Renowned novelists and poets have always been telling it and famous expressions such as “carpe diem” have remained in our memory, often unfortunately to remind us when we missed that moment, as clear as it is intangible.
If it so clear, why do we fail in seizing it and bringing it to life? I’ll tell you my thought and my experience.
Life is a string of single moments and each single moment generates the future we will live in. Our choice or non-choice in each single moment causes what we will be or will not be in the future. Every transition from one condition to another, from a dimension to another is a moment, the point of union or separation between two conditions of existence. Death, too, is a moment, i.e. the last moment of our human life.
Our personal and genetic memory therefore contains thousands of moments forming chains of memories, each of them made of emotions, thoughts and experiences, some of them positive some other negative. However, every experience, no matter how long it is, originated from its first moment.
Before it becomes a fragment of the experience of our life, that moment is out of time and out of space. It is a moment of comprehension, the comprehension of the transition from one condition to another; the moment when our Essence can see both conditions and the futures they imply and can create its own future. Such comprehension is intangible and we can make it tangible and bring it into our life through an action we need to take immediately. If for some reason this is not possible, we should at least write down our comprehension and, as soon as possible, take at least the first step of the action we have seen already taken in that moment. In my experience, this is essential to maintain the connection with that moment out of time and not let it die.
Personally, I have frequently underestimated this dynamics thus generating many missed occasions, either because they could not be realized or because they lost their authentic and original taste. The time we put between that moment and the realization of its content is a chasm swallowing its essence, leaving us only the theory and the memory of its content. Often this leads us to create “empty” things, cathedrals in the desert of which we are no more able to feel the importance and the light they had in our moment out of time. In that moment we were present as Essence. If we miss that observation point, our mental content will come into play proposing countless possible futures, but not the future we could have created in that moment.
My father died of a heart-attack instantly. I was in my early 20s, but only recently I have understood that his experience registered also in my mind became a perspective preventing me from seizing many moments. For him this was in fact the tragic moment when he lost his life, and consequently the possibility to seize any other moment of his earthly experience. I think this genetic memory of death, added to other memories with similar content, contributed to make me unable to seize moments and realize their content: I was unconsciously repeating the moment of his death, thus the moment when he lost any possibility to act. To me, this took the significance of a missed moment, thus creating a chain of the many missed moments of my life.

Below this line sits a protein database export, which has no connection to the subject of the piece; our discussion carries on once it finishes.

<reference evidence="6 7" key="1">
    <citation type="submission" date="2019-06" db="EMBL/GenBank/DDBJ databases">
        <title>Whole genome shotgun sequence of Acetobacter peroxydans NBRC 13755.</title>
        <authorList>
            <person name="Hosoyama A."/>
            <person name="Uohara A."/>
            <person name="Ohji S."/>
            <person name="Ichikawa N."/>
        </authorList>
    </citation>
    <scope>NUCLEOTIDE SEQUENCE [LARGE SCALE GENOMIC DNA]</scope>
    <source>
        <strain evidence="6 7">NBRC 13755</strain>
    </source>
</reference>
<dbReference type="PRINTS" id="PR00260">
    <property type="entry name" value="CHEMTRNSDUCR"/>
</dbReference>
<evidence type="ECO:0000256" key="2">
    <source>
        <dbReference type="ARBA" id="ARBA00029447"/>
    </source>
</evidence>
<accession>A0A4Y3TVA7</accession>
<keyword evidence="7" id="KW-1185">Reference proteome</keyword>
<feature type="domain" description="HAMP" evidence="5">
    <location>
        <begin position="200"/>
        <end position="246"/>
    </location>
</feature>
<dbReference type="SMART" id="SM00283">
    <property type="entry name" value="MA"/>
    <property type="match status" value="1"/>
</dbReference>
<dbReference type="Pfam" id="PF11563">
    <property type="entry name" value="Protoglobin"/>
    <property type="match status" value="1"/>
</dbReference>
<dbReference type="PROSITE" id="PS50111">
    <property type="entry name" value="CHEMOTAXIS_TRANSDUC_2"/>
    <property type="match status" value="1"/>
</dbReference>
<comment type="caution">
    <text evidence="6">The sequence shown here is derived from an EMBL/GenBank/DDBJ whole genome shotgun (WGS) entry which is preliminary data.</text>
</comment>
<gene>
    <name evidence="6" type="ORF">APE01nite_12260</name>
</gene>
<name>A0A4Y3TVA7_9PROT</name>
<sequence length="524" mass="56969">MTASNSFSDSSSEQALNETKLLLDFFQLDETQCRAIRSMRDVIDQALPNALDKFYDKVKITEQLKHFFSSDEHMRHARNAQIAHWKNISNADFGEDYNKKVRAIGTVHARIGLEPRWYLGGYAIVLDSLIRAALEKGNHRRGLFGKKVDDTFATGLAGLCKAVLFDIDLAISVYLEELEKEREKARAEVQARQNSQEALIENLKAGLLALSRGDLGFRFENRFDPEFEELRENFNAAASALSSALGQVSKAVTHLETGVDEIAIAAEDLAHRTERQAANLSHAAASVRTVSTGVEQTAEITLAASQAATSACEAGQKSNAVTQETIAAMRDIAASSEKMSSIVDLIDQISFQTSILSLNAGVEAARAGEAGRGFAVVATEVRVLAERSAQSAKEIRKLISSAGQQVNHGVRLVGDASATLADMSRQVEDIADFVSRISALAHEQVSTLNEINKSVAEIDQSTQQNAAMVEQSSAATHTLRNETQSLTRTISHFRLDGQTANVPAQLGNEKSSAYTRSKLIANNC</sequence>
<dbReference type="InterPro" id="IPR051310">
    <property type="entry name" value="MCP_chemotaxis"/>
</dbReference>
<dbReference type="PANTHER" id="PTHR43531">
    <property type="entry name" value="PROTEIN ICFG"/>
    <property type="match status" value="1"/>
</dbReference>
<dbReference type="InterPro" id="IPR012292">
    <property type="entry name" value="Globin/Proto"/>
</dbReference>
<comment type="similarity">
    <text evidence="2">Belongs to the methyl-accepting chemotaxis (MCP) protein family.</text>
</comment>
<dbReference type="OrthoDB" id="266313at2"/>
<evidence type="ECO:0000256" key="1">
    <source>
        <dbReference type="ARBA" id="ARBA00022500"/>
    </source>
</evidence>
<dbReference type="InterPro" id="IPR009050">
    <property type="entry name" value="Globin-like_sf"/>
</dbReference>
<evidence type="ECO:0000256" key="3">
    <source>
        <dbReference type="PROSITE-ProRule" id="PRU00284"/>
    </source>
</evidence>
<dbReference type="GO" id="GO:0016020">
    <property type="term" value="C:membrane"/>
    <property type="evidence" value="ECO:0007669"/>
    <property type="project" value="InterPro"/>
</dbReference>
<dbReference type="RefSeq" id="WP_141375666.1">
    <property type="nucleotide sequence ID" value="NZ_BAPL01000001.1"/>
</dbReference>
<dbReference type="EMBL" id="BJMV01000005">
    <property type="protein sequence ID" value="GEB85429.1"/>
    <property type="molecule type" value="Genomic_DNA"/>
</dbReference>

As told before, every event of our life starts with a moment and, depending on how we live that first moment, we determine the outcome of many events. Let’s think to a conflict for example: we could say that in the first moment of the game we decide the entire game and its result!
If we are firm on our point of observation out of the time, that is to say on the moment of transition between the two conditions, we are able to see them both. In that moment and only in that moment, we are able to chose and create a different future. If we don’t, we can delude ourselves we are actually making a choice and maybe blame our counterpart for this conflict, but actually we are not making any choice at all. Our lucid moment has been swallowed in the chasm of our mental content and in that of our counterpart and, as a consequence, we will be living in the future already determined by the emotions and thoughts implied in the conflict. We enter the toughest memories where one must win and the other must lose. Such mental content suggests a clash and we start a battle we could have avoided if we had taken a different decision in that first moment. Perhaps the conflict would not have appeared or we would have found a positive way-out for ourselves and for the counterpart.
How big is the cemetery of our missed moments? Mine is quite big, not strictly speaking for the missed occasions, but for those moments when life took a turn that could have been different if I had maintained the external point of observation in the first moment of each single occasion.
In my opinion it is totally wrong, besides being tremendously stupid, to let our moments of comprehension die. They are the only “living moments” of our life, the only ones able to create a new and real future of life. If we let them go and do not seize them, they are lost and our Essence goes with them.
We should not forget we will not be able to avoid our last moment, and in that moment we will only have our Essence to rely on. This will be much stronger if we express it in every single moment of our life, thus realizing what it suggests is best for us.
Rebis Group Blogger
Translation by Graziella Cella